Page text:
For What It’s Worth: Perspective in the Time of Covid

Dr. Irwin Redlener.

By Dr. Irwin Redlener

I’m sure I’m not the only Upper West Sider who has been frustrated by being unable to find a particular product on the shelves of Best Buy, or my favorite brand of toothpaste that was always available at the pharmacy around the corner, prior to pandemic-generated supply-chain challenges. And I know most of us have at least occasionally expressed some level of annoyance because our hold time was “really long,” waiting for an airline agent to handle a long-standing reservation to visit relatives or a favorite vacation spot.

(And I’ll tell you, Karen and I were pretty damn uncomfortable bundled up under the electric heaters outdoors at French Roast.)

But enough whining. I’ve come to fall back on a bit of perspective about all of this, including our own work with homeless and indigent families in New York City. Since 1987, when Karen and I, along with former Upper West Sider, singer-songwriter Paul Simon, started the Children’s Health Fund, we have been deeply engaged in helping struggling New York children and families get access to quality healthcare, and connect with services that help them find affordable housing, food resources and other support that every family needs.

Most of the families living on the edge actually include at least one, often two working adults. Many have more than one low-paying job, trying to make ends meet. They live with struggles that are painful and often heartbreaking. A few sets of clothes for the kids. But when the washer and dryer in the shelter isn’t working, embarrassed children go to school in dirty clothes.

Vision often had not been screened sufficiently, or results followed up appropriately. We regularly saw as many as 30% of children in elementary school classrooms in Harlem — that is, on 124th Street and Amsterdam Avenue, just 14 blocks north of the UWS’s official boundary. (Children’s Health Fund did the follow-up, getting glasses for the kids who would not succeed in school if they couldn’t see the board or read their homework.)

Remote learning last year was a problem for many of the 700,000 public school children living at or near the poverty guidelines. Even if the City provided a laptop, parents had to be at work and there was often nobody to help with lessons, and no quiet place in the apartment to study. Internet access could be absent or spotty.

The lives of children living in the great swell of urban poverty in our great city is very different from what we may understand about the lives of most UWS children.

I try to remember many of the children and families we’ve worked with. And who comes to mind as I write these words is a 15-year-old boy I met in a homeless shelter some years ago. He and his family had been moved from facility to facility for at least a decade.

The thing I recall most about Raymond is that he was a really talented artist — with aspirations to become a professional graphic designer. He had tough going — and I lost track of him once his family moved to Camden, NJ.

What moved me to tears though was not the fact that he was homeless or that he had difficult-to-control asthma. Or that he never stayed in the same school for more than a single academic year. What really bothered me was that this talented young artist, a child of NYC, had never been to a single one of our city’s glorious art museums or galleries. Never.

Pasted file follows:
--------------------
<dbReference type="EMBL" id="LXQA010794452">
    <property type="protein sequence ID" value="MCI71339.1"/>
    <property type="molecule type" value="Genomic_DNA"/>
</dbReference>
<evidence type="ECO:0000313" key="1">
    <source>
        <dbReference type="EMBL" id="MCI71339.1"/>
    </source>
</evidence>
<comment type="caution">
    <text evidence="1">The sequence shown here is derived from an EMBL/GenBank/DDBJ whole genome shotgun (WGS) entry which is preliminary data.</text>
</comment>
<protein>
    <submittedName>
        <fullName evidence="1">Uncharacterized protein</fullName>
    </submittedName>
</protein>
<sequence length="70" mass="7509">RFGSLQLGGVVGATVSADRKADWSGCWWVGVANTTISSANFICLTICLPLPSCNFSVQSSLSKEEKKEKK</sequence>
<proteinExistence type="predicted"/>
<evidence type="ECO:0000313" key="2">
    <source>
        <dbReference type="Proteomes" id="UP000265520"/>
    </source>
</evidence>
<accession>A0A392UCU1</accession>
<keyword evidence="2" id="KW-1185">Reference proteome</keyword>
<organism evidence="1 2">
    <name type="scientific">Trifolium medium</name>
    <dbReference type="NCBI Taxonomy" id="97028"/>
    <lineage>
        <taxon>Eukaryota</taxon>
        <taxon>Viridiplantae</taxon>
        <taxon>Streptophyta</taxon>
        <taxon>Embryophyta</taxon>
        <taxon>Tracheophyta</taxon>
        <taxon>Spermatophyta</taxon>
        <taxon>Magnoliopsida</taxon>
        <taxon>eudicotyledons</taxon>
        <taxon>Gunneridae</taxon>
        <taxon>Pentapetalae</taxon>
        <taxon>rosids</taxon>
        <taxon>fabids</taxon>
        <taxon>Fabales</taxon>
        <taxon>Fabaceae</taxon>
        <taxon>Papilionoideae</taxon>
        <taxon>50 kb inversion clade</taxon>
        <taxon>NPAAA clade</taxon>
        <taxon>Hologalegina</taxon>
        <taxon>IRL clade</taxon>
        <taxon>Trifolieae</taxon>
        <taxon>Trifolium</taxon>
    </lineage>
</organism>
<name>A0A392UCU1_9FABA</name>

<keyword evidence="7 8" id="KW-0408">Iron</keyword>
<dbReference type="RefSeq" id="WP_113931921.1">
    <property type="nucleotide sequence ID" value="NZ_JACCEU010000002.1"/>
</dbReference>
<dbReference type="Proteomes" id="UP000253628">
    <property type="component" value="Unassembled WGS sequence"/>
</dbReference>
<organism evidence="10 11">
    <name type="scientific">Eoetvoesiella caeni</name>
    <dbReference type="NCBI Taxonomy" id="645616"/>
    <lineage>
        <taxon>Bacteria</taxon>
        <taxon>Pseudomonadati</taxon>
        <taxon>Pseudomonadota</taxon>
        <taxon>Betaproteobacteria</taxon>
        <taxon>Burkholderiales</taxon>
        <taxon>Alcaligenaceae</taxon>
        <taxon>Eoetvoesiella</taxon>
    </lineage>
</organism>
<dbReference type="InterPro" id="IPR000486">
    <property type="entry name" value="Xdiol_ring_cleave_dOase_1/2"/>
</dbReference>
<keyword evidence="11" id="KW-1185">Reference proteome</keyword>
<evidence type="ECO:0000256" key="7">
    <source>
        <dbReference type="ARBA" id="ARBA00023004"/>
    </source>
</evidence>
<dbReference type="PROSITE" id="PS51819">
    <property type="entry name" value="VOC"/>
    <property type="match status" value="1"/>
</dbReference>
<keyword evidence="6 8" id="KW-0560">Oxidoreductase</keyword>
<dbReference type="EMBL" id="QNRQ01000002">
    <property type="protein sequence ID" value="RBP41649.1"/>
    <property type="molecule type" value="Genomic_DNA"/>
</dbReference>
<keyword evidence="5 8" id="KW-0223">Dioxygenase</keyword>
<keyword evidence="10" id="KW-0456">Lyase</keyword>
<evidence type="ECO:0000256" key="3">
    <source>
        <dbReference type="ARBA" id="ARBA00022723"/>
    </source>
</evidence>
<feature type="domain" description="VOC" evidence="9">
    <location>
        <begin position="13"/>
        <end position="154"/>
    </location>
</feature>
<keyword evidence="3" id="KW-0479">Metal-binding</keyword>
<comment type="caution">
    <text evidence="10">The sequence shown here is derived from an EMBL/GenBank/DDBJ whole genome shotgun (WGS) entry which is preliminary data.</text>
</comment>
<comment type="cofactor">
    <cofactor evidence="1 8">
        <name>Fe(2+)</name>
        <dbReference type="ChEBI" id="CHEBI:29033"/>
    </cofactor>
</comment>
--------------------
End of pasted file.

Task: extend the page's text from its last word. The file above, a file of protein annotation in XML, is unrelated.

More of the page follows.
So, yeah, I am regularly pissed off about the annoyances and troubles that have make our UWS lives frustrating, even depressing. But we’re trying to keep it all in perspective. That much I can tell you. We’re trying.

Dr. Redlener is founding director of Columbia University’s National Center for Disaster Preparedness, professor of pediatrics at Albert Einstein College of Medicine, and co-founder of Children’s Health Fund. And he’s an on air public health analyst for MSNBC. Follow him on Twitter: @IrwinRedlenerMD

 

COLUMNS | 10 comments | permalink
    1. Linda says:

      Could we please have an address for contributions to the CHF?

    2. LL says:

      I think this article makes a good point about the very real hardships of poverty. But this also struck me as kind of…condescending. Like. You can have all the money in the world and be in total hell.

    3. Sb says:

      The poor in NYC have to be some of the luckiest poor on earth—they have the riches of the cultural world spread like a banquet and there are many free nights and programs available—not even a lot of effort for that one just find out the free night and go—then there are the programs like prep for prep targeted to young people of color—so much available for young people and families with the desire and initiative

      • Sarah says:

        You’d trade places with one, right?

        • Sb says:

          I’m merely pointing out the programs and museum free hours and free library resources available to the poor of NYC which are not available in many other places like many rural counties for example

          • Sarah says:

            No, you’re implying that it doesn’t suck to be poor in NYC, which is…a downright embarrassing thing to say. You probably can’t even imagine what it’s like for a subway fare to represent a significant part of your budget, but it is for many.

            • Sb says:

              I’d like to respond to Sarah in a civil manner—I’m not embarrassed at all to point out all the free resources available to all in NYC and she should be proud of her city for that—also doesn’t know if I am poor or have been poor so don’t assume

    4. Stanley Sterenberg says:

      Dr. Redlener — Thank you for your framing of this issue through a longer lens — and thus reminding us to turn the camera (at least once in a while)… outward, and not directly at ourselves. This is so reminiscent of the appeal in JFK’s inaugural address in 1962 to “Ask not …” (those too young to know this quote — I invite you to look it up)